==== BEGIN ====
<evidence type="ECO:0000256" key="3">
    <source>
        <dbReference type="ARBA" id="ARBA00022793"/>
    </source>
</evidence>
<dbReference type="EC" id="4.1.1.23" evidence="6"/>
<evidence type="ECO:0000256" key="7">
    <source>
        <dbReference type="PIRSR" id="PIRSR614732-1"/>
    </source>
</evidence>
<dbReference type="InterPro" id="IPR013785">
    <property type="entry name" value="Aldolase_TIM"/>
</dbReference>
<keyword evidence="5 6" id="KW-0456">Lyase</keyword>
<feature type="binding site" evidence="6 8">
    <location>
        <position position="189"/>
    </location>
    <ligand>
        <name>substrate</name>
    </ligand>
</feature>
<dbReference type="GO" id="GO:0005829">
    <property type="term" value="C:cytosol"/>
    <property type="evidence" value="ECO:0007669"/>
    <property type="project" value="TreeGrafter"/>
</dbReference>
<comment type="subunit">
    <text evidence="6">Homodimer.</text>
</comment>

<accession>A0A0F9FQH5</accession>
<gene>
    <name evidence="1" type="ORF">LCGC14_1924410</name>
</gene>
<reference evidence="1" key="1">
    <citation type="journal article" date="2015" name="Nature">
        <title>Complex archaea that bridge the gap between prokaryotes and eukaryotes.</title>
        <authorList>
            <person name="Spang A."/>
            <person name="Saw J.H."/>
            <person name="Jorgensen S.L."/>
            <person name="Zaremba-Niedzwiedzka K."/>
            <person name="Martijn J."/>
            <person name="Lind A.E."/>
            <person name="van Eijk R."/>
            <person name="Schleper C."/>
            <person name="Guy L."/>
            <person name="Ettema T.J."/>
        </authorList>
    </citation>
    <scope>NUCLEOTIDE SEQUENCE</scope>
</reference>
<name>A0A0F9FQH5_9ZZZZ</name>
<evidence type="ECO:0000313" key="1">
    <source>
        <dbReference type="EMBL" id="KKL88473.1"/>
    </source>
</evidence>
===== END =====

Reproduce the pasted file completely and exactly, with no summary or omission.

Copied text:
<evidence type="ECO:0000256" key="3">
    <source>
        <dbReference type="ARBA" id="ARBA00022793"/>
    </source>
</evidence>
<dbReference type="EC" id="4.1.1.23" evidence="6"/>
<evidence type="ECO:0000256" key="7">
    <source>
        <dbReference type="PIRSR" id="PIRSR614732-1"/>
    </source>
</evidence>
<dbReference type="InterPro" id="IPR013785">
    <property type="entry name" value="Aldolase_TIM"/>
</dbReference>
<keyword evidence="5 6" id="KW-0456">Lyase</keyword>
<feature type="binding site" evidence="6 8">
    <location>
        <position position="189"/>
    </location>
    <ligand>
        <name>substrate</name>
    </ligand>
</feature>
<dbReference type="GO" id="GO:0005829">
    <property type="term" value="C:cytosol"/>
    <property type="evidence" value="ECO:0007669"/>
    <property type="project" value="TreeGrafter"/>
</dbReference>
<comment type="subunit">
    <text evidence="6">Homodimer.</text>
</comment>

<accession>A0A0F9FQH5</accession>
<gene>
    <name evidence="1" type="ORF">LCGC14_1924410</name>
</gene>
<reference evidence="1" key="1">
    <citation type="journal article" date="2015" name="Nature">
        <title>Complex archaea that bridge the gap between prokaryotes and eukaryotes.</title>
        <authorList>
            <person name="Spang A."/>
            <person name="Saw J.H."/>
            <person name="Jorgensen S.L."/>
            <person name="Zaremba-Niedzwiedzka K."/>
            <person name="Martijn J."/>
            <person name="Lind A.E."/>
            <person name="van Eijk R."/>
            <person name="Schleper C."/>
            <person name="Guy L."/>
            <person name="Ettema T.J."/>
        </authorList>
    </citation>
    <scope>NUCLEOTIDE SEQUENCE</scope>
</reference>
<name>A0A0F9FQH5_9ZZZZ</name>
<evidence type="ECO:0000313" key="1">
    <source>
        <dbReference type="EMBL" id="KKL88473.1"/>
    </source>
</evidence>